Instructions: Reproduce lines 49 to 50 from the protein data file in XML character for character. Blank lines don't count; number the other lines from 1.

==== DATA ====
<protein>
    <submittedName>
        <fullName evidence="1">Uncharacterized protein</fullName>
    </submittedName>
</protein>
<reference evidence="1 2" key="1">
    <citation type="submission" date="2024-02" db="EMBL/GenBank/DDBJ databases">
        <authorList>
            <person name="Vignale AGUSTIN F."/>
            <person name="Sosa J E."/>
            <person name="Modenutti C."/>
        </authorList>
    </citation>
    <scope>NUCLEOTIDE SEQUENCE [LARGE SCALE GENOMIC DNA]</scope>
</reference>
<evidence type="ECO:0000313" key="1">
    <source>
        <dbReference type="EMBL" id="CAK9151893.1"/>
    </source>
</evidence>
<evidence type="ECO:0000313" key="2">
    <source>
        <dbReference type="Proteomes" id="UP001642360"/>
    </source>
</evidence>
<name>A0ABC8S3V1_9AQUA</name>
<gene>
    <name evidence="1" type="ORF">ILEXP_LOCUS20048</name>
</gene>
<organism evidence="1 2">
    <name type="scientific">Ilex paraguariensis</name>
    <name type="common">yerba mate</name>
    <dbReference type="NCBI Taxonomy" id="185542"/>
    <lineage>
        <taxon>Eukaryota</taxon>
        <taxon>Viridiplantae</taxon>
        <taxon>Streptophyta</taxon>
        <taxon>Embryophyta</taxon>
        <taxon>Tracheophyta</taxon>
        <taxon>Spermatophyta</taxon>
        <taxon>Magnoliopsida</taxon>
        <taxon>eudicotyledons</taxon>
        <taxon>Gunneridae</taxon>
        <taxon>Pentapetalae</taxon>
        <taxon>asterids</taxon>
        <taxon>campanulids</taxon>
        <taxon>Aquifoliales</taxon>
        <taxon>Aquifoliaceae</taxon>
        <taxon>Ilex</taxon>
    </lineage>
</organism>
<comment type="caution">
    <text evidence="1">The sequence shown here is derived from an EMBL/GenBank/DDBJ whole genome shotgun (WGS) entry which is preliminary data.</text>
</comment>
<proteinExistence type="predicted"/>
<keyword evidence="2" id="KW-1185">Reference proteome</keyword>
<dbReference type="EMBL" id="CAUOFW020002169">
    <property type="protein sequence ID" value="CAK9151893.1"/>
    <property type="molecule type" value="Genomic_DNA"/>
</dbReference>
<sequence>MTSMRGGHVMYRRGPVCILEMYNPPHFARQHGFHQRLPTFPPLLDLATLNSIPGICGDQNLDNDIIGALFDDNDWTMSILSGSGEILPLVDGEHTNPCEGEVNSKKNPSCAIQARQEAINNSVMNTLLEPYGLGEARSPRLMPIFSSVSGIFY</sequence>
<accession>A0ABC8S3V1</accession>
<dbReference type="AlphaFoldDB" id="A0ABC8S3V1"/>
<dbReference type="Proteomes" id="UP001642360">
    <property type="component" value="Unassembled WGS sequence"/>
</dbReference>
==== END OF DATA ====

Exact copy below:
        <taxon>Ilex</taxon>
    </lineage>